Henley-on-Thames railway station

From Wikipedia, the free encyclopedia
Jump to navigation Jump to search

Henley-on-Thames National Rail
Henley-on-thames railway station.jpeg
Local authoritySouth Oxfordshire
Coordinates51°32′02″N 0°54′00″W / 51.534°N 0.900°W / 51.534; -0.900Coordinates: 51°32′02″N 0°54′00″W / 51.534°N 0.900°W / 51.534; -0.900
Grid referenceSU763823
Station codeHOT
Managed byGreat Western Railway
Number of platforms1
DfT categoryE
Live arrivals/departures, station information and onward connections
from National Rail Enquiries
Annual rail passenger usage*
2013/14Increase 0.772 million
2014/15Decrease 0.771 million
2015/16Increase 0.776 million
2016/17Increase 0.796 million
2017/18Decrease 0.745 million
Original companyGreat Western Railway
Pre-groupingGreat Western Railway
Post-groupingGreat Western Railway
6 January 1857 (1857-01-06)Opened as Henley
1 January 1895Renamed Henley-on-Thames
National RailUK railway stations
* Annual estimated passenger usage based on sales of tickets in stated financial year(s) which end or originate at Henley-on-Thames from Office of Rail and Road statistics. Methodology may vary year on year.

Henley-on-Thames railway station is a terminal railway station in the town of Henley-on-Thames in Oxfordshire, England. The station is on the Henley-on-Thames branch line that links the towns of Henley and Twyford. It is 4 miles 47 chains (7.4 km) down the line from Twyford and 35 miles 48 chains (57.3 km) measured from London Paddington.

It is served by local services operated by Great Western Railway.[1]

The station has a single terminal platform, which is long enough to accommodate an eight coach train.[2] There is a station building, with waiting area, ticket office and self-service ticket machines, together with a 280 space car park. The station is manned in the mornings only, on Mondays to Saturdays.[1]


The station was opened by the Great Western Railway on 1 June 1857.[3] It had three platforms, mainly to serve the intensive service for Regatta traffic, for which purpose they were lengthened in 1891.[4] The original trainshed and station building, which were to the north of the present station, were removed in 1975 and the site sold. The platforms were reduced to two from 16 March 1969,[5] and then to just one in 1986.[6] The present building was erected in 1985 to serve the one remaining platform.[7]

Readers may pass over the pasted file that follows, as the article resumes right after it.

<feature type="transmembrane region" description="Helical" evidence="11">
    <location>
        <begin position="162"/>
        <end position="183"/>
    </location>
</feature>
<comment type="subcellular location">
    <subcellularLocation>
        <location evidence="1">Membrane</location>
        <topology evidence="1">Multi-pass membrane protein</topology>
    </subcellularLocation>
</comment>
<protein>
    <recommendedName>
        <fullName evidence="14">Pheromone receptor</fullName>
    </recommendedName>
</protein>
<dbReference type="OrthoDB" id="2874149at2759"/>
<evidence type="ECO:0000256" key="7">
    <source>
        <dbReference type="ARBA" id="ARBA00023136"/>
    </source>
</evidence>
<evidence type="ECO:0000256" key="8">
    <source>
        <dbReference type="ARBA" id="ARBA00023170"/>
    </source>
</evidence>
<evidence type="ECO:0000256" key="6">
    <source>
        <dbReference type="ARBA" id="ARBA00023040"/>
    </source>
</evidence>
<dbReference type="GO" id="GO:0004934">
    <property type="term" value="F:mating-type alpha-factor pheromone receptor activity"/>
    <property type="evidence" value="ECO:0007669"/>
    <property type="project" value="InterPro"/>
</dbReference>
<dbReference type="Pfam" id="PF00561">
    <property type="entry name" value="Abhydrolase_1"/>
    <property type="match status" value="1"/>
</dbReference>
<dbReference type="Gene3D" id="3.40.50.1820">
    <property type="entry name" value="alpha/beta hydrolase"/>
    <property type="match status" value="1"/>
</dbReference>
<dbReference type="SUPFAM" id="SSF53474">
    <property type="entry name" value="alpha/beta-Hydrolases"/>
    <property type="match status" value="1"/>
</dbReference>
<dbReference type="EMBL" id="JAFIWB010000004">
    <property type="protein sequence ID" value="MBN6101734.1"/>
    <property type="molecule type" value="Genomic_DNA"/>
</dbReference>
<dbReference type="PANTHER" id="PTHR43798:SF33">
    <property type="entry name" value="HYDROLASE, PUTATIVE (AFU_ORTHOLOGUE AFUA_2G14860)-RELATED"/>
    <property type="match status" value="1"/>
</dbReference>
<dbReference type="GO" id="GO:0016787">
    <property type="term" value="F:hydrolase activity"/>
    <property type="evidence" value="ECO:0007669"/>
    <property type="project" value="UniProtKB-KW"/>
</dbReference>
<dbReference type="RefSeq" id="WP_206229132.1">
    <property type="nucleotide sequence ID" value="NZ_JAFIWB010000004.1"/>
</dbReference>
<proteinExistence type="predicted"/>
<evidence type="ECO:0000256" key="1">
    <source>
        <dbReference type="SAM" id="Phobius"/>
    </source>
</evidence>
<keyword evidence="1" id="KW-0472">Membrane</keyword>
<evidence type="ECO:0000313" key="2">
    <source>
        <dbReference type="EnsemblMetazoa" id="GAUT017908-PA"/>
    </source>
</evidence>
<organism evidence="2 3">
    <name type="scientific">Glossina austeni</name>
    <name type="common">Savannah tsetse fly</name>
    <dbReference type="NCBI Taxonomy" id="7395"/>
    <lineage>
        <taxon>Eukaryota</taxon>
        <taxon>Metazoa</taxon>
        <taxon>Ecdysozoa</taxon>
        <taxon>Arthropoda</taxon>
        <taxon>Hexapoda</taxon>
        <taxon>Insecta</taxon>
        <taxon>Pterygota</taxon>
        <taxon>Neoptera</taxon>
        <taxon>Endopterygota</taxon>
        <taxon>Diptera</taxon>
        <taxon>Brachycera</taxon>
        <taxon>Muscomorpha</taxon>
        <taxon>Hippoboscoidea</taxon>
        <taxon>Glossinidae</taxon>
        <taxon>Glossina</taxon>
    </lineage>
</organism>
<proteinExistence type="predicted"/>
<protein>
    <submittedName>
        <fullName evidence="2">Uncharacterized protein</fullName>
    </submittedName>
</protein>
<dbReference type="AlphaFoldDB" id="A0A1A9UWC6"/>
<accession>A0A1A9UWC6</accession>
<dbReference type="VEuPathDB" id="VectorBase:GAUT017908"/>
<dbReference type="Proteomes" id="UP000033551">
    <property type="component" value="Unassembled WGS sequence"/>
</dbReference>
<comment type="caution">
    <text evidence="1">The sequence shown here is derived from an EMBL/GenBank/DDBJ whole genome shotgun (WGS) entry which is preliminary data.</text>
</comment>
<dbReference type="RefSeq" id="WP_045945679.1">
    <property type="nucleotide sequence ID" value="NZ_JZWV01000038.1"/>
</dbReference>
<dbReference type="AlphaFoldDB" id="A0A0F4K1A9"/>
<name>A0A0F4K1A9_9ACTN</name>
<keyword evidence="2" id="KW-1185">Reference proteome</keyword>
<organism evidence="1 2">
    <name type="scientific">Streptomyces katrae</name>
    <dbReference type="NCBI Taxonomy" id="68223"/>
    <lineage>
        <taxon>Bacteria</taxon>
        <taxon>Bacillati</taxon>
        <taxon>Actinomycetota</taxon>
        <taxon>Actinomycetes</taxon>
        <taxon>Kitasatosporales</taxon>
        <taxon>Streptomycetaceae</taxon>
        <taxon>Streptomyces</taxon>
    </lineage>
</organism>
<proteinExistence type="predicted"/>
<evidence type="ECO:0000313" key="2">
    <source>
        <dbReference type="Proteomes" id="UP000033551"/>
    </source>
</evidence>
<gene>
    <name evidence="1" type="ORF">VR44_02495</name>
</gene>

Other facilities at the station included a large goods yard (closed 7 September 1964),[4] which is now the car park, a goods shed, signal box (closed 20 March 1972),[8] engine shed (closed 5 October 1958),[9] and turntable. These were progressively removed in the 1960s and 1970s. To the south of the station lay extensive sidings, used to stable extra trains during the regatta and at other times to store surplus coaches from as far away as Old Oak Common.[citation needed]

In popular culture[edit]

The station in its 1891 form appears in the closing scenes of the 1958 British film The Key.[10]


A GWR Class 165 about to depart for Twyford

In normal service, there is a regular service between Henley-on-Thames station and Twyford station, with all trains calling at the intermediate stations of Wargrave and Shiplake. Trains operate every 30 minutes on all days of the week. During the morning and evening rush hours some services run through to/from London Paddington station, whilst a few off-peak trains run through to/from Reading station. At other times, passengers for Paddington and Reading must change at Twyford.[11]

During the Henley Royal Regatta, held every July, a special timetable is operated with additional trains. During the period of the regatta, not all trains stop at Shiplake and Wargrave.[12] Although the off-peak services use 2 coach trains and the peak time services to and from Paddington are usually no longer than 6 coaches, longer trains are run during the Regatta.

Preceding station National Rail National Rail Following station
Shiplake   Great Western Railway
Henley-on-Thames branch


  1. ^ a b "Henley-on-Thames (HOT)". National Rail Enquiries. Retrieved 7 May 2015.
  2. ^ Yonge & Padgett, map 3A
  3. ^ MacDermot, vol. I, pp.417, 861
  4. ^ a b Mitchell & Smith, fig.27
  5. ^ Mitchell & Smith, fig.34
  6. ^ Mitchell & Smith, fig.35
  7. ^ Mitchell & Smith, fig.37
  8. ^ Mitchell & Smith, fig.33
  9. ^ Mitchell & Smith, fig.31
  10. ^ "FILM : Key, The". Reel Streets. 9 January 2017. Retrieved 9 January 2017.
  11. ^ "Twyford to Henley-on-Thames" (PDF). First Great Western. 17 May 2015. Archived from the original (PDF) on 18 May 2015. Retrieved 7 May 2015. Cite uses deprecated parameter |deadurl= (help)
  12. ^ "Henley Royal Regatta". National Rail Enquiries. Retrieved 7 May 2015.


  • MacDermot, E.T. (1927). History of the Great Western Railway. Vol. I (1st ed.). Paddington: Great Western Railway.
  • Mitchell, Vic; Smith, Keith (February 2002). Branch Lines to Henley, Windsor and Marlow. Midhurst: Middleton Press. ISBN 1-901706-77-X.
  • Yonge, John; Padgett, David (August 2010) [1989]. Bridge, Mike (ed.). Railway Track Diagrams 3: Western (5th ed.). Bradford on Avon: Trackmaps. ISBN 978-0-9549866-6-7.

External links[edit]